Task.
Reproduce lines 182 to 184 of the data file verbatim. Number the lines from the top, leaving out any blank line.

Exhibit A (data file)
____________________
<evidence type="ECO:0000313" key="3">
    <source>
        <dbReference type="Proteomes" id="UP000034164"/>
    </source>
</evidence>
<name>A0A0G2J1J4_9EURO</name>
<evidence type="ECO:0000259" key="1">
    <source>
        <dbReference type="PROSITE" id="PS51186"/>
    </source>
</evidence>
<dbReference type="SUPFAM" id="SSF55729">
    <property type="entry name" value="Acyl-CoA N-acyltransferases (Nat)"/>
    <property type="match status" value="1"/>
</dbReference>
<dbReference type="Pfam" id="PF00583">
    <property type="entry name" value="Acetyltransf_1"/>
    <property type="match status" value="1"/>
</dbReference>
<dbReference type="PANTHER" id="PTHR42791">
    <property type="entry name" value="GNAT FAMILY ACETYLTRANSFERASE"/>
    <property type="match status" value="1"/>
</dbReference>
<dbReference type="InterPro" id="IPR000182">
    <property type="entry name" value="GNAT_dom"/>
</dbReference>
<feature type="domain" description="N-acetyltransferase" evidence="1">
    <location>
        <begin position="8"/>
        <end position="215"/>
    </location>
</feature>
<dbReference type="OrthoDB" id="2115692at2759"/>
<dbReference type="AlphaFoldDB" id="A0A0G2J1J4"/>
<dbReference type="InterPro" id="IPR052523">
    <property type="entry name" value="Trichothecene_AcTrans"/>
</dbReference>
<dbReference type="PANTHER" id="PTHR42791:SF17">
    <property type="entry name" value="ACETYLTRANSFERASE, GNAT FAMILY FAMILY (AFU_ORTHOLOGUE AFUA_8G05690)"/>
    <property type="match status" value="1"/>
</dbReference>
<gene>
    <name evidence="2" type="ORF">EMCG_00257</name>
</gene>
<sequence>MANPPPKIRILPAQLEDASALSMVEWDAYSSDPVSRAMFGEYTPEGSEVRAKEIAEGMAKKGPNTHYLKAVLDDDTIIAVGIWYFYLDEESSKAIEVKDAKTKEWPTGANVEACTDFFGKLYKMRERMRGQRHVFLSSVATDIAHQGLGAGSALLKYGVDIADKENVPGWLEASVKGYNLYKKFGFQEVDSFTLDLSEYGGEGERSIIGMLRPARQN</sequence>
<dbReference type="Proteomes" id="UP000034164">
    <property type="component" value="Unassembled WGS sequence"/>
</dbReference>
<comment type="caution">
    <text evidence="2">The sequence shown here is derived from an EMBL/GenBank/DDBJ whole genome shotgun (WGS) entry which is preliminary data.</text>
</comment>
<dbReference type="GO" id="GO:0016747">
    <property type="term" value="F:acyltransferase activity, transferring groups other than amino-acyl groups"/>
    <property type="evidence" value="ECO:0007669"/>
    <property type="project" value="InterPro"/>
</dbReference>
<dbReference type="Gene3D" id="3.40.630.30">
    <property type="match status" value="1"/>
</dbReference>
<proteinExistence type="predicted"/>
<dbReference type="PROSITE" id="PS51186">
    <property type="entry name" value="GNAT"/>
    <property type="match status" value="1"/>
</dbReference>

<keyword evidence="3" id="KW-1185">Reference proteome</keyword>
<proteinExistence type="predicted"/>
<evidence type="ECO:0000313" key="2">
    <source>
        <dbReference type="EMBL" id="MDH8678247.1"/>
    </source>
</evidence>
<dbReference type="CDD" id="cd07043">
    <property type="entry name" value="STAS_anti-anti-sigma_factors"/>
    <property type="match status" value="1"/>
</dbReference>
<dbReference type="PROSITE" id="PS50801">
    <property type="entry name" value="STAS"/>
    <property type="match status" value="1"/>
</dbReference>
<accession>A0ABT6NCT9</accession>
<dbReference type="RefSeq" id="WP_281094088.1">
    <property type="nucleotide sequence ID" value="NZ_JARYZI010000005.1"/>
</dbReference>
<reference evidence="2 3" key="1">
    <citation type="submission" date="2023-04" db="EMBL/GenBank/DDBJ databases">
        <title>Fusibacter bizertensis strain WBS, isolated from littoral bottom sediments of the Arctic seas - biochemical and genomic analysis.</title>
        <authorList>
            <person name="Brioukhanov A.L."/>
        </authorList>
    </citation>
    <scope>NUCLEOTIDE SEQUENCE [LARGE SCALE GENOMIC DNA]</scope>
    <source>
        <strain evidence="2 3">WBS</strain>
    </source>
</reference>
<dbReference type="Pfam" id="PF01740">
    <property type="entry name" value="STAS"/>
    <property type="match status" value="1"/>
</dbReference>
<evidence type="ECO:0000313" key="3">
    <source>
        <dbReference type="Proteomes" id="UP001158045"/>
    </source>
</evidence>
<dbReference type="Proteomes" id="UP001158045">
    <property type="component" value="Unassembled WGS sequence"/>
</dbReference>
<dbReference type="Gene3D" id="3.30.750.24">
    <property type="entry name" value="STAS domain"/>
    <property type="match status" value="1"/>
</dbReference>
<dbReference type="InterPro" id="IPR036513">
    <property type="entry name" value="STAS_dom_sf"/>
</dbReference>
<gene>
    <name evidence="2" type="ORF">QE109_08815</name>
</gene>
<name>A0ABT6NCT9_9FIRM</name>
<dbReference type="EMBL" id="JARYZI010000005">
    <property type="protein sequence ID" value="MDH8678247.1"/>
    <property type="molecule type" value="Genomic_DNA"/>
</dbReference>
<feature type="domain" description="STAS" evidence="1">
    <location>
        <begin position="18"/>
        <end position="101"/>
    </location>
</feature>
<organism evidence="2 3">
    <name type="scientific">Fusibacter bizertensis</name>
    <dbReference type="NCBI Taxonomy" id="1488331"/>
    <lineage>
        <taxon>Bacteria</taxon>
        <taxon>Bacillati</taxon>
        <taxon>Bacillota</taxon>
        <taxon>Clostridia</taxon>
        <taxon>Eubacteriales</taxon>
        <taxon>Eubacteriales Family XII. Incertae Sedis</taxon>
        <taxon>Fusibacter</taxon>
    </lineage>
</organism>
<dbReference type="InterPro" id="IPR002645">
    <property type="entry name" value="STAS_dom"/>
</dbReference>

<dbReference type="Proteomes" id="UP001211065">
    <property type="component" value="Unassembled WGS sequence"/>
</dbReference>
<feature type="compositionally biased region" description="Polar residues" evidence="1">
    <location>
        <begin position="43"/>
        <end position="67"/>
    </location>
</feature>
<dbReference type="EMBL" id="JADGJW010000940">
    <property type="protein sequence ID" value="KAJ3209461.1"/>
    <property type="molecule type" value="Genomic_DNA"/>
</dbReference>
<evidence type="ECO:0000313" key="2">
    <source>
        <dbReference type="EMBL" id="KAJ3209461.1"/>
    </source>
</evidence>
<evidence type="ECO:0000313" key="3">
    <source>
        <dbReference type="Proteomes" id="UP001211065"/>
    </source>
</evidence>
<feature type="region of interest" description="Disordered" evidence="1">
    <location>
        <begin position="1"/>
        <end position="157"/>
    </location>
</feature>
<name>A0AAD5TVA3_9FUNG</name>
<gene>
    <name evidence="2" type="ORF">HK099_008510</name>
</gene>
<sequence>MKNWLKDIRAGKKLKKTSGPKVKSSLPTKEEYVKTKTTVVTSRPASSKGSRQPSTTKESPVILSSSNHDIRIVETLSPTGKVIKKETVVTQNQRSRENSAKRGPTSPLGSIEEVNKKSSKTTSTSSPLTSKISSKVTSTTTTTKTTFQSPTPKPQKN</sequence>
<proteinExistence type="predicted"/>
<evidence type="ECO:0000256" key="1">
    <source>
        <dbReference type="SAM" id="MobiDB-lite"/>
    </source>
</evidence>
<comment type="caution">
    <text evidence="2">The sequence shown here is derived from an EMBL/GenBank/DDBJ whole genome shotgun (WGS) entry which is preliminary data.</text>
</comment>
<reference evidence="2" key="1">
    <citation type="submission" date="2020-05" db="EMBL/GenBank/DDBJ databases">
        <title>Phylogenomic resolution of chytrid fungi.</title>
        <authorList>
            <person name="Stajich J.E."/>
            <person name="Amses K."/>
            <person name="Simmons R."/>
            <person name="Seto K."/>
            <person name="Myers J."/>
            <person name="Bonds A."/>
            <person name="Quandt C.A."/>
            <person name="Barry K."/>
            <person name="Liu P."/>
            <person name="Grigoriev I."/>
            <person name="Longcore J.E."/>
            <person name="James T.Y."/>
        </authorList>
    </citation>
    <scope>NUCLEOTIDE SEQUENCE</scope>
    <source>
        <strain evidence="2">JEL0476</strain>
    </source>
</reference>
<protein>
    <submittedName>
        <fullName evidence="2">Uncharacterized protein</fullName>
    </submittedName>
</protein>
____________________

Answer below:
        <dbReference type="SAM" id="MobiDB-lite"/>
    </source>
</evidence>